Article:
Let's start with the good news: the House of Representatives voted broaden the scope of existing laws to include sexual orientation as a federal hate crime. The bill passed 281 to 146. However, the comments from the opposition are revealing.
The House vote on the defense bill was 281 to 146. Unlike usual defense bill votes, most of those in opposition — 131 out of the 146 — were Republicans objecting strenuously to inclusion of what they referred to as "thought crimes" legislation in a defense bill.
"The inclusion of 'thought crimes' legislation in what is otherwise a bipartisan bill for troop funding is an absolute disgrace," said Rep. Tom Price of Georgia, head of the GOP conservative caucus.
And why were they so upset? They were just looking out for hate speech:
GOP opponents were not assuaged by late changes in the bill to strengthen protections for religious speech and association — critics had argued that pastors expressing beliefs about homosexuality could be prosecuted if their sermons were connected to later acts of violence against people who are gay.
Supporters countered that prosecution could occur only when bodily injury is involved, and no minister or protester could be targeted for expressing opposition to homosexuality.
Well, as long as that's settled...
This legislation comes at an interesting time. One of the Republicans protested:
"This is radical social policy that is being put on the defense authorization bill, on the backs of our soldiers, because they probably can't pass it on its own," House Republican leader John Boehner of Ohio said.
Right...because soldiers couldn't possibly have an interest in protections that now include sexual orientation, gender, gender identification, and disability. I mean, obviously, every single red-blooded American solider is male, het, and proud! Well, unless you're a female soldier being dismissed due to Don't Ask Don't Tell:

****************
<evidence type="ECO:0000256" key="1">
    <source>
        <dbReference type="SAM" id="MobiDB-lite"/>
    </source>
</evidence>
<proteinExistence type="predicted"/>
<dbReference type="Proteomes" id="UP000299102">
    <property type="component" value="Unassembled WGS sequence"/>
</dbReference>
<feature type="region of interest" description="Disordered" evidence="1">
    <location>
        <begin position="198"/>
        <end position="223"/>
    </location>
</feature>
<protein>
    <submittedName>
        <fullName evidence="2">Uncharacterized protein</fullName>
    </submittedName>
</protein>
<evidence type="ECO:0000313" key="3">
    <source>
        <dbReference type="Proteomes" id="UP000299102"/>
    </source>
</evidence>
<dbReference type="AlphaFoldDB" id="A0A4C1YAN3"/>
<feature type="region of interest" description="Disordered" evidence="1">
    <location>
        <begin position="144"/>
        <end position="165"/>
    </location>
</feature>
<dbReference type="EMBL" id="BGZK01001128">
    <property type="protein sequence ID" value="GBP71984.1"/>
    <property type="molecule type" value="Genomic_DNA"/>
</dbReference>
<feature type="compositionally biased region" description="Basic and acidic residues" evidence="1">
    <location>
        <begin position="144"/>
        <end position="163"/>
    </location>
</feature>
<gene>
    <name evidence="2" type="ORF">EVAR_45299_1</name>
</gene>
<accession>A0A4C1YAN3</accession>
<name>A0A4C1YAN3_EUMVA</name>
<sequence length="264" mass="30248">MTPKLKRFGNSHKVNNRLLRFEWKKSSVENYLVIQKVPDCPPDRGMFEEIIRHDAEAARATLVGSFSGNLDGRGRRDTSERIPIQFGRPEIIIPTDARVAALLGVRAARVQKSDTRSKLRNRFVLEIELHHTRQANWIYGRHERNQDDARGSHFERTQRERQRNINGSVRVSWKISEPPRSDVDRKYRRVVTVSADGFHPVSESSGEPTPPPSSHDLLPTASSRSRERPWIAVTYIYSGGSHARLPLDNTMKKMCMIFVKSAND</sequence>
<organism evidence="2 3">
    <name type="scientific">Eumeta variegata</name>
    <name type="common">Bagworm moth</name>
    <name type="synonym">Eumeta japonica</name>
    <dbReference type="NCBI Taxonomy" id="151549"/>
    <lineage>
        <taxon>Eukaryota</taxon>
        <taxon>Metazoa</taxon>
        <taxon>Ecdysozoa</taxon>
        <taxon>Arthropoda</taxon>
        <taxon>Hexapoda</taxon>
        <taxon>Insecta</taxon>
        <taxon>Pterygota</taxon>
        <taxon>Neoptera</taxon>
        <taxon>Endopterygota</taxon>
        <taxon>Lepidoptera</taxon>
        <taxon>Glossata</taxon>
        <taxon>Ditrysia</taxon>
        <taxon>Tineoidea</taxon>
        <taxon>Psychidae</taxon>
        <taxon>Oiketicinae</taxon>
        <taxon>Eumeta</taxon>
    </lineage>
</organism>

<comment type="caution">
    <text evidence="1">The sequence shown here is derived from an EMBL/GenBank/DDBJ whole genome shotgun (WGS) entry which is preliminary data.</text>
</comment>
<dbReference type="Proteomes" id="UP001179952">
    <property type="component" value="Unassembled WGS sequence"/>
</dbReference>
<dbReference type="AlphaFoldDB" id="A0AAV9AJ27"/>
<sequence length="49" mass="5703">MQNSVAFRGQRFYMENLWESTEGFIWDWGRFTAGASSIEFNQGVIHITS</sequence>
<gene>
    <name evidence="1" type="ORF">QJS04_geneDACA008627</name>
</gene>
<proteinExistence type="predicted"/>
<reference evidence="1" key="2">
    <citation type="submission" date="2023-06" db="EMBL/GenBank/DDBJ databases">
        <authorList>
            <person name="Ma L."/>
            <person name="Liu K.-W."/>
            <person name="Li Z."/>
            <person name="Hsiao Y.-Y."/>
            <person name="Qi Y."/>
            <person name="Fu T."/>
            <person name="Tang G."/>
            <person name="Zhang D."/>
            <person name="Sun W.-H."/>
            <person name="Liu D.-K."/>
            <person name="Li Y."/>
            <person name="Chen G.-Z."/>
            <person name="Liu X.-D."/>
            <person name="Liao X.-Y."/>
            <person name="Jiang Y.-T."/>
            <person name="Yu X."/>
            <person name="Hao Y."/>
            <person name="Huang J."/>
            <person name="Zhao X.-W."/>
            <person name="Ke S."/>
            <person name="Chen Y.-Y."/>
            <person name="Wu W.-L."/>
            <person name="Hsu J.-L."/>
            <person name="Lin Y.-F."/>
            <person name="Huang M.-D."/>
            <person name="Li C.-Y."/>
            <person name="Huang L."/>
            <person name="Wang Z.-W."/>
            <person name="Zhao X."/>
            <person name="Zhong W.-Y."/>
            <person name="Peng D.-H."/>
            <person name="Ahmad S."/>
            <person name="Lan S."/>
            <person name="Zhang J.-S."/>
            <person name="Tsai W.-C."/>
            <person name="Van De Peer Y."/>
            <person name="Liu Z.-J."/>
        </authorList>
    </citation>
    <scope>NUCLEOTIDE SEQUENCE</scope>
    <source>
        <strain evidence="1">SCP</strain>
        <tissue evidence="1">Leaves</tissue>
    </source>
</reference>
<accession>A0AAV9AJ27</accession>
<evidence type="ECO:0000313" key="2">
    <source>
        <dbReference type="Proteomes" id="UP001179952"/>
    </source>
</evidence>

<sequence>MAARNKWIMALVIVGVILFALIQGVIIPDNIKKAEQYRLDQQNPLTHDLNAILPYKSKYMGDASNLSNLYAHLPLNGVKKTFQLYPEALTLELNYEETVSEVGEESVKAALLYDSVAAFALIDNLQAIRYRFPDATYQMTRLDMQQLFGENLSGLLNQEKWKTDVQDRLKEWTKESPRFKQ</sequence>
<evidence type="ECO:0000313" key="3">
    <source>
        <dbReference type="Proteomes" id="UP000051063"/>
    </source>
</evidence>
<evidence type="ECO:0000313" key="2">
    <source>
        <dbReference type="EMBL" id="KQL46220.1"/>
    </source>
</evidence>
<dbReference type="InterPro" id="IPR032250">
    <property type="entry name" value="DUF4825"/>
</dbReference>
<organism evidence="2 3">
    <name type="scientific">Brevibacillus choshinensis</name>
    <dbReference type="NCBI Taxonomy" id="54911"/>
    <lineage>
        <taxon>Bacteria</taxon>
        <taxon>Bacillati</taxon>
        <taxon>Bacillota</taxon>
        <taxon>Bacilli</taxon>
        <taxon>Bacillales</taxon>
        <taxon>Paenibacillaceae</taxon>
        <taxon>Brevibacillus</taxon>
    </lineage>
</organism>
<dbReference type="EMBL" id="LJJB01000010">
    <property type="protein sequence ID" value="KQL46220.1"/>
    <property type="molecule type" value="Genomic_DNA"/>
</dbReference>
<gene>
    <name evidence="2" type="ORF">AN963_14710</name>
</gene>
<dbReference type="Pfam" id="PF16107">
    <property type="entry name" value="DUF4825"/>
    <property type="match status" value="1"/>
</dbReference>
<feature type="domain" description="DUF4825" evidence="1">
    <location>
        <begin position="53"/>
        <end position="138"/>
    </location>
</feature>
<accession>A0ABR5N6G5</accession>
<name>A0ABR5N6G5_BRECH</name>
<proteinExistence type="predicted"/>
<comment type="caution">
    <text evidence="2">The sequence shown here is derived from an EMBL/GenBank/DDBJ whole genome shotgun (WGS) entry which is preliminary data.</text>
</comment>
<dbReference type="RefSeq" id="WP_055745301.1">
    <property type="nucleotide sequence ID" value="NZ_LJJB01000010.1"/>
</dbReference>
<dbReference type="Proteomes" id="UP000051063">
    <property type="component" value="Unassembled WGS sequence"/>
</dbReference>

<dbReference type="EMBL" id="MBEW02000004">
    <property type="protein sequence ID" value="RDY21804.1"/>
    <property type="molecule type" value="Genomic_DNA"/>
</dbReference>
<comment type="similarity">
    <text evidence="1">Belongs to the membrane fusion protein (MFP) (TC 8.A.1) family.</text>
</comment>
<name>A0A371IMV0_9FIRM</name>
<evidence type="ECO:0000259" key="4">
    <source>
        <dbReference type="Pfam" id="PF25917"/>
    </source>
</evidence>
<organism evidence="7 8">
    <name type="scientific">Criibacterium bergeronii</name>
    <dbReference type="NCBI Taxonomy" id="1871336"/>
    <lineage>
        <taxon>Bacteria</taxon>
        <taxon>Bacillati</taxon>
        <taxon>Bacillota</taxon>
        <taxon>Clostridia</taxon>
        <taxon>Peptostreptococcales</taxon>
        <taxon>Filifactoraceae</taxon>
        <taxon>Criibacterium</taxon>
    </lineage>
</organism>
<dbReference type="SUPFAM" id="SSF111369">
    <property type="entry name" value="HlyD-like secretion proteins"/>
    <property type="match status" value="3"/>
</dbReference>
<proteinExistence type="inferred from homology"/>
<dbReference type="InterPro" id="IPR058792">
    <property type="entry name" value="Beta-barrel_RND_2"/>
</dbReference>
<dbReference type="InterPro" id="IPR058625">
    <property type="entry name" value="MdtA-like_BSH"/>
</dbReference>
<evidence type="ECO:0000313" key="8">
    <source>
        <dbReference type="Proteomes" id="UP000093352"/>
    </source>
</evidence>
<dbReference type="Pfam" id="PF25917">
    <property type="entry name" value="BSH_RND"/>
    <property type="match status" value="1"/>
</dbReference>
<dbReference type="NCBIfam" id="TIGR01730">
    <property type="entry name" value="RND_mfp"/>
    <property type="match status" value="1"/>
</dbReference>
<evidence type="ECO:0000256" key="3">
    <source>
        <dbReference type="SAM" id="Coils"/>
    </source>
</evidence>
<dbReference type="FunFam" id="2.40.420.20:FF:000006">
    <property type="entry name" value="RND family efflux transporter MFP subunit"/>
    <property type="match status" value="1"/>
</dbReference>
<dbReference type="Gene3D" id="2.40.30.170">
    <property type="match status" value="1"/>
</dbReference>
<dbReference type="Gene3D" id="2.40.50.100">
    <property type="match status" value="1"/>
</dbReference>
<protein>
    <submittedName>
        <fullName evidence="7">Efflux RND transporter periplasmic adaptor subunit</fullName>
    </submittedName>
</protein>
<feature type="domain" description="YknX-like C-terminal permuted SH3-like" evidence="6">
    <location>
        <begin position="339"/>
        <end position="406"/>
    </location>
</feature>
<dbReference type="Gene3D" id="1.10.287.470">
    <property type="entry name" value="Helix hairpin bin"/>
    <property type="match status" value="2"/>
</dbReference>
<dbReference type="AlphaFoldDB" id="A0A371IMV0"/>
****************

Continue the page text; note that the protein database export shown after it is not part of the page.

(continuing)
All the services kicked out a disproportionate number of women under the "Don't Ask, Don't Tell" policy, according to Department of Defense data obtained by the Palm Center at the University of California, Santa Barbara. The center studies gender and sexuality in the military. [...]
In addition, the Army removed more women under the "Don't Ask, Don't Tell" policy at a greater rate than men when compared with the ratio of women to men in each service.
Of those discharged under the policy, 36 percent were women, although women make up only 14 percent of troops in the Army, the data showed.
But who cares about facts? To the Republicans, these are "thought crimes" not "losing my job to discriminatory practices" problems or "tie someone to a fence after pistol whipping and torturing them" crimes. So, it's perhaps a good thing that "The Laramie Project: 10 Years Later" is showing at 120 theaters around the globe on October 12th, to commemorate the 11th anniversary of Matthew Shepard's death from "thought crimes."
House Votes To Add Sexual Orientation To Law On Hate Crimes [Washington Post]
House Extends Hate Crime Law To Cover Gays [MSNBC]
More Women Than Men Dismissed From Military For Being Gay [CNN]
Guthrie To Present 'Laramie Project' Epilogue [MPR News]